Anything But Positive for Bond Markets
In theory, the fact that copper and other commodity prices are hovering near multi-year lows (as I noted here), while the Baltic Dry Index, a gauge of global shipping rates, has just hit its lowest level in three decades (suggesting that global growth is mediocre at best), should be good news for fixed-income markets. Bond prices tend to do well when economic conditions are soft and inflation is subdued.
In reality, a variety of crosscurrents suggest that the outlook for the sector is anything but positive. In part, this reflects the growing belief that the Federal Reserve is set to move towards interest-rate “normalization,” perhaps as soon as the next Federal Open Market Committee meeting in mid-December. By raising the federal funds target rate–which helps determine the level at which banks lend balances to each other overnight–above the 0.00%-0.25% range that has prevailed since December 2008, the Fed is ostensibly seeking to transition the economy back to some level of “normalcy.”
The Next Leg Down
Unfortunately, the result may not be what policymakers want or intend. That is because fixed-income markets have become severely distorted in the wake of an era dominated by two acronyms: ZIRP and QE. Aside from encouraging malinvestment and excessive lending to the riskiest sectors of the economy, the Fed's long-running zero interest-rate policy and multiple rounds of quantitative easing (where the central bank bought substantial quantities of bonds in the hope of driving down long-term yields) have created what amounts to a substantial increase in potential supply, setting the stage for a big leg down.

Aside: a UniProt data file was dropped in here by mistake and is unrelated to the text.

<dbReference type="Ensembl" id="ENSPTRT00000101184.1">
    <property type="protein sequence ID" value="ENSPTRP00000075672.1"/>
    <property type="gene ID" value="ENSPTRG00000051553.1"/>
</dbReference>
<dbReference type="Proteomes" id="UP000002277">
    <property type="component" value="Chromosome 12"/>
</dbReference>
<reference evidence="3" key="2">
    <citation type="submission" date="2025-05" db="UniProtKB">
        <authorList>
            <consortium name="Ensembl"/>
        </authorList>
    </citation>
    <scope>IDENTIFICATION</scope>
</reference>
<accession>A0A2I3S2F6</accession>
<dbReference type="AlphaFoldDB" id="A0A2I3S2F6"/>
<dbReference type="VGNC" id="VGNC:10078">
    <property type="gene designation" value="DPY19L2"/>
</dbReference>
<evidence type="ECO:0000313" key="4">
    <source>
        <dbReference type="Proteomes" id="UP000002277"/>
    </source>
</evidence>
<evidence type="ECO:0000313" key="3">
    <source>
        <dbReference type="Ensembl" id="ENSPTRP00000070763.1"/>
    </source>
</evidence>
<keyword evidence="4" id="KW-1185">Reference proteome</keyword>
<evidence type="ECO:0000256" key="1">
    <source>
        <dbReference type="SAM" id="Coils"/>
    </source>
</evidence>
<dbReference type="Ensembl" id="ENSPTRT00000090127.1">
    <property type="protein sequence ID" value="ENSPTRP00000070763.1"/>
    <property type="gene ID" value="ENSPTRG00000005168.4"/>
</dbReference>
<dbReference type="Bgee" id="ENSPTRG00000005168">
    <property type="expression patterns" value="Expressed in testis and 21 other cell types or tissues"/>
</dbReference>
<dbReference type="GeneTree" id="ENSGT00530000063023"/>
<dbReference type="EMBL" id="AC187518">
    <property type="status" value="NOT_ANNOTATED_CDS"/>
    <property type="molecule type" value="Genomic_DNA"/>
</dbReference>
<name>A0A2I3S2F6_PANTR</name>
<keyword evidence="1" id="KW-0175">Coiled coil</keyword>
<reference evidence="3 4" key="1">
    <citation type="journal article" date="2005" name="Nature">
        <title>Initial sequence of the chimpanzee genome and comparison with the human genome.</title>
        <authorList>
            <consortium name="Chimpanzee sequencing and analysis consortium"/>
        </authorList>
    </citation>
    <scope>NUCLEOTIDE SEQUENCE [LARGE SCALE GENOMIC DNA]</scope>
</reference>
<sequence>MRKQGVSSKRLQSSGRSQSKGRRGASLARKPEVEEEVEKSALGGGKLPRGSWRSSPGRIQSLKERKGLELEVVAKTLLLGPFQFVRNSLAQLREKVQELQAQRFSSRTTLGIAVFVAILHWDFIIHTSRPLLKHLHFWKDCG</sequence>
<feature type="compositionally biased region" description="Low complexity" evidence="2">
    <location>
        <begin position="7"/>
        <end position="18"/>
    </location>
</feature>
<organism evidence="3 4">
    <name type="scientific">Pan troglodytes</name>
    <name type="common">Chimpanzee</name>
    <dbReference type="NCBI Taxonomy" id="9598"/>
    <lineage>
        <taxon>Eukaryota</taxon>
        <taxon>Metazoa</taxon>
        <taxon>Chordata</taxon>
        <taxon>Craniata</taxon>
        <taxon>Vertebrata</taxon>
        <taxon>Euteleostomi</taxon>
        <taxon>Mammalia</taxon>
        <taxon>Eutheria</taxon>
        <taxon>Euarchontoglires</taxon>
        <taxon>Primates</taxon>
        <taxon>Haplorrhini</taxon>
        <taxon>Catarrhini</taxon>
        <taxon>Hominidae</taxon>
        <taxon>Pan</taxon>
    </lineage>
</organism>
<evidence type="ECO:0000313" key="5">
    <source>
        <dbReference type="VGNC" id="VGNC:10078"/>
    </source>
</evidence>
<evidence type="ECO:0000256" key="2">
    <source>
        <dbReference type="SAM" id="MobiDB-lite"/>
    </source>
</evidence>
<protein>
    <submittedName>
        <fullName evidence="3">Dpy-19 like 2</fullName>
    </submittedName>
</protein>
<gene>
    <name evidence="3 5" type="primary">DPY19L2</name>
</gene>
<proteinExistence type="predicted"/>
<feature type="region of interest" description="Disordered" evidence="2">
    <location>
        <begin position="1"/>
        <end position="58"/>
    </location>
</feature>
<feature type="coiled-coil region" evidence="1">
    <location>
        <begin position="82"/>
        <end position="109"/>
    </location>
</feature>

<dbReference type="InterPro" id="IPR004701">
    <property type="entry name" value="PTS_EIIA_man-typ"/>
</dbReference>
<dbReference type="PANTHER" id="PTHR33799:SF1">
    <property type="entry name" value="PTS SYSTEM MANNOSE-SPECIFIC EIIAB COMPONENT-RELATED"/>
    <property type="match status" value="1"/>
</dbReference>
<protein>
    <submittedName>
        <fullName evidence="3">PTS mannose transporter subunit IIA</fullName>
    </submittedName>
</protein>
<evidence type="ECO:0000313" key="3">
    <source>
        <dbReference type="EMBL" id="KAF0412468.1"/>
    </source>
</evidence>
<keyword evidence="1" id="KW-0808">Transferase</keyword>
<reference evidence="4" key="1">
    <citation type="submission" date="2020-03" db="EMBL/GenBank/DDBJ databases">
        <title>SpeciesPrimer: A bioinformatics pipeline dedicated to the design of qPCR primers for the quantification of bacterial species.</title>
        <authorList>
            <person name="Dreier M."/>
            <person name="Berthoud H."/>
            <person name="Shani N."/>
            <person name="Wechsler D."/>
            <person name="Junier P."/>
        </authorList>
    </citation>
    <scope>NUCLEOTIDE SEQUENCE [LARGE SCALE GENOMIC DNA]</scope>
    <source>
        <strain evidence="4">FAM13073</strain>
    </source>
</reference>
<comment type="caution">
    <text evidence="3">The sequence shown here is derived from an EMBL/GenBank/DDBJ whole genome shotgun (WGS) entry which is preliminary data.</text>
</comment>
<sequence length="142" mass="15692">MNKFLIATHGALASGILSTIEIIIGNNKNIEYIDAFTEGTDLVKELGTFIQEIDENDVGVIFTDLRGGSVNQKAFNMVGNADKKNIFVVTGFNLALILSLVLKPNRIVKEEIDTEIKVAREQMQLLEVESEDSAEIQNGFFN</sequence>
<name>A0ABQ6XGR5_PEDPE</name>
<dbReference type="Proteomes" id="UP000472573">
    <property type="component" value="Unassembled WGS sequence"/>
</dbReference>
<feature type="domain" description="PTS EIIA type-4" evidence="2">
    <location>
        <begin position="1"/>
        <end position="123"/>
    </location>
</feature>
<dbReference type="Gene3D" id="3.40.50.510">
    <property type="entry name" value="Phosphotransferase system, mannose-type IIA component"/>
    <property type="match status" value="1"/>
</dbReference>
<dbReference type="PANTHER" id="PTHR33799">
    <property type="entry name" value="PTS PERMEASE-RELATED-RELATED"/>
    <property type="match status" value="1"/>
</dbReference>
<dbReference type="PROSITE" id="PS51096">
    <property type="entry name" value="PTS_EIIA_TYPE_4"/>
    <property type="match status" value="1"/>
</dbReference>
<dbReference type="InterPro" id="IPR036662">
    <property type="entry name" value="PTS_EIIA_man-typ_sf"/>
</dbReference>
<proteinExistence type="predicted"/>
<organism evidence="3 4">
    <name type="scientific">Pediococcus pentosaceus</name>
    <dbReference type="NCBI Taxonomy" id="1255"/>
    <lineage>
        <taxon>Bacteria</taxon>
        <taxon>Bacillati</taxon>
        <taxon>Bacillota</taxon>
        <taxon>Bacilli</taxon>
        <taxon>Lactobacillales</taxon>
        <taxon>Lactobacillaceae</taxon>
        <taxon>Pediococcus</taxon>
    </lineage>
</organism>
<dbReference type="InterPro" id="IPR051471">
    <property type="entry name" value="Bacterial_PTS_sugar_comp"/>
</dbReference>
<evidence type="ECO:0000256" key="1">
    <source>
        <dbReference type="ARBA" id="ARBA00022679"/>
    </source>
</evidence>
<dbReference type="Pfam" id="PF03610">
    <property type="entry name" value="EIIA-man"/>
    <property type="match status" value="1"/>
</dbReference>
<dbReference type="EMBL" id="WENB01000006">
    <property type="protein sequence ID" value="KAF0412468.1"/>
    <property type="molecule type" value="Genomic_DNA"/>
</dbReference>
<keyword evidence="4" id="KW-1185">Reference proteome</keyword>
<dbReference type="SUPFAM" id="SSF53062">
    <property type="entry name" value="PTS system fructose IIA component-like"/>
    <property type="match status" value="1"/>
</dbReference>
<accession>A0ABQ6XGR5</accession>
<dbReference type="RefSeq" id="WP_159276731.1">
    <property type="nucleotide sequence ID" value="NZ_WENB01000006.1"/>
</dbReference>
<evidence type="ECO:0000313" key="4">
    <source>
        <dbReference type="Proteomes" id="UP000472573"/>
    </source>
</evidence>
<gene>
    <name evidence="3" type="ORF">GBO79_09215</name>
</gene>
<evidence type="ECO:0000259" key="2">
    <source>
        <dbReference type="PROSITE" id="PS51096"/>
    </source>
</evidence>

Specifically, aggressive monetary accommodation encouraged a dramatic increase in borrowing by many companies and individuals that will have a hard time paying back what they owe when financing costs rise. Given the numbers involved, this could undermine confidence–and prices–in all but the highest-rated sectors. In addition, a sizable share of the borrowings that have occurred in junk bond, corporate bond and bank-loan markets will need to be rolled over during the next few years, which means that no small number of borrowers may hit the wall–and the market–sooner rather than later.
Meanwhile, the flood of issuance since 2008 has led many investors to acquire positions that have significantly greater risk than many might be comfortable with during more “normal” times. It has been clear from the outset that one of the Fed's goals during the past several years has been to force investors to move away from traditional safe havens such as Treasurys, and it appears that they have succeeded.
Other developments have also weakened the underpinnings of fixed-income markets, which means that trading conditions could deteriorate quickly. Liquidity, in particular, has been undermined by regulatory changes such as the Volker Rule, which “prohibits banks from conducting certain investment activities with their own accounts, and limits their ownership of and relationship with hedge funds and private equity funds.” In other words, various bond markets, including the Treasury market, no longer have the backstop of deep-pocketed financial institutions that can absorb a sudden jump in supply.